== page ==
FROM A SPECIAL CORRESPONDENT
RHODESIAN Catholics were urged to pray this week for the success of today's •talks between Mr. Ian Smith, the Prime Minister, and Bishop Lamont of Umtali on the Government's racial policies.
The Catholic bishops have warned the Government that they will close down all Catholic schools, hospitals and orphanages if the dicussions break down.
Their statement said that the Government's racial policies, particularly the new Land
Tenure Act, which divides the
country into black and white areas, would make it impossible for the Church to continue its work.
The statement was signed by Archbishop Markall of Salisbury, Bishop Lamont of Urntali, Bishop Haene of Gwelo, Bishop Schmitt of Bulawayo and Bishop Prieto of Wankie.
"OURS BY iuGur" The bishops said that after "months of agonising consideration and consultation, it has become clear to us that recent legislation, and particularly the Land Tenure Act, makes it impossible for us to continue the works of service which have been done by the Church for all the people of this land.
"The act in question is wholly unacceptable to us. Not only does it violate conscience, it grievously restricts the practice of religion. It interferes with the rule and constitutions of the various religious communities of nuns, teaching brothers and priests, and it makes it impossible for us reasonably to hope for either young men and women who may wish to dedicate themselves to God in religious life and so enable us to continue our work.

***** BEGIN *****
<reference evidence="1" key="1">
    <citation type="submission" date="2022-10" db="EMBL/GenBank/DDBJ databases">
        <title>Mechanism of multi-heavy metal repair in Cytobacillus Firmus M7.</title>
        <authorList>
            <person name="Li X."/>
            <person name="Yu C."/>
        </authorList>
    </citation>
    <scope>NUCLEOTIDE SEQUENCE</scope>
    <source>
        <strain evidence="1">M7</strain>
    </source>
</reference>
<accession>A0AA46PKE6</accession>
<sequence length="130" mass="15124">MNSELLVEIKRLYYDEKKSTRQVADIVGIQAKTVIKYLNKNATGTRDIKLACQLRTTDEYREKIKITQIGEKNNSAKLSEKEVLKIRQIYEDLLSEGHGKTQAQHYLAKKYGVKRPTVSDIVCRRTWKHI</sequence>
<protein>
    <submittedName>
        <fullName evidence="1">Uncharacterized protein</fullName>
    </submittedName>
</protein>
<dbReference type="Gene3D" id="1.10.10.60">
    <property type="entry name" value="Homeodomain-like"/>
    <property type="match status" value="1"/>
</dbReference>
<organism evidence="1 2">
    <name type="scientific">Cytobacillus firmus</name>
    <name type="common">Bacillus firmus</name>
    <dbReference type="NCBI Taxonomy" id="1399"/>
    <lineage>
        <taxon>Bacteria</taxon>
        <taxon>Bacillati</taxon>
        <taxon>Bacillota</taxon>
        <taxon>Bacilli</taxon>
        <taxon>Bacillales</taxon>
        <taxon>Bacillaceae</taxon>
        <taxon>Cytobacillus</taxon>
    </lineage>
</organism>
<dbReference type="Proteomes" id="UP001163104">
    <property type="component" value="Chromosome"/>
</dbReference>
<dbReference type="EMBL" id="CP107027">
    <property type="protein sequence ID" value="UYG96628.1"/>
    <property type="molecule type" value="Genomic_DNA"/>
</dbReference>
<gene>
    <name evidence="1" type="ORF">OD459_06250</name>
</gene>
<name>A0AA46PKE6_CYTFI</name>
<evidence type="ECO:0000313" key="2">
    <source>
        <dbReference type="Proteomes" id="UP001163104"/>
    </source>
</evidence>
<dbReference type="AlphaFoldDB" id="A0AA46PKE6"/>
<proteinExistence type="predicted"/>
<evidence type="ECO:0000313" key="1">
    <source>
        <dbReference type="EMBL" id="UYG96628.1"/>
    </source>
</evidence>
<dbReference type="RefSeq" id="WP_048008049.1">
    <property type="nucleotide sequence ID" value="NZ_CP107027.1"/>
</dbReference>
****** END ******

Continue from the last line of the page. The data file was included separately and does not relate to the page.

All this will of itself effectively bring to an end the work being done by our institutions throughout Rhodesia. We refer to our schools, hospitals, orphanages, homes for the aged and so on.
"They are ours by right, they have been built and maintained by the Church and staffed by its dedicated servants, and they have been of incalculable benefit to Rhodesia."
"TRAGIC LOSS" The bishops saiti the responsibility for "the tragic loss" of Catholic institutions would rest squarely on the Government. The bishops believed it was idle to argue that "the objectionable laws" would not be enforced.
"It is up to the government to decide. We ask those responsible urgently to consider this plea that the Church be not reduced to the condition of existing merely by permission of the State, but that it be able to continue its work freely, under no ambiguity or shadow of indecision."
According to the latest statistics there are 820 schools, with 4,400 white, 151,000 black and 1,400 other pupils. There are 81 convents for whites, 43 convents for Africans, 43 hospitals,, 88 dispensaries, 23 orphanages, more than 70 rural missions and five seminaries.
The Church has 150,000 acres of mission lands-100,000 of them leased to African tenants. The tenant families include 12,000 persons and there are more than 7,000 children in the mission schools.
The Rhodesian taxpayer would carry a heavy burden if the state had to take over these Catholic institutions.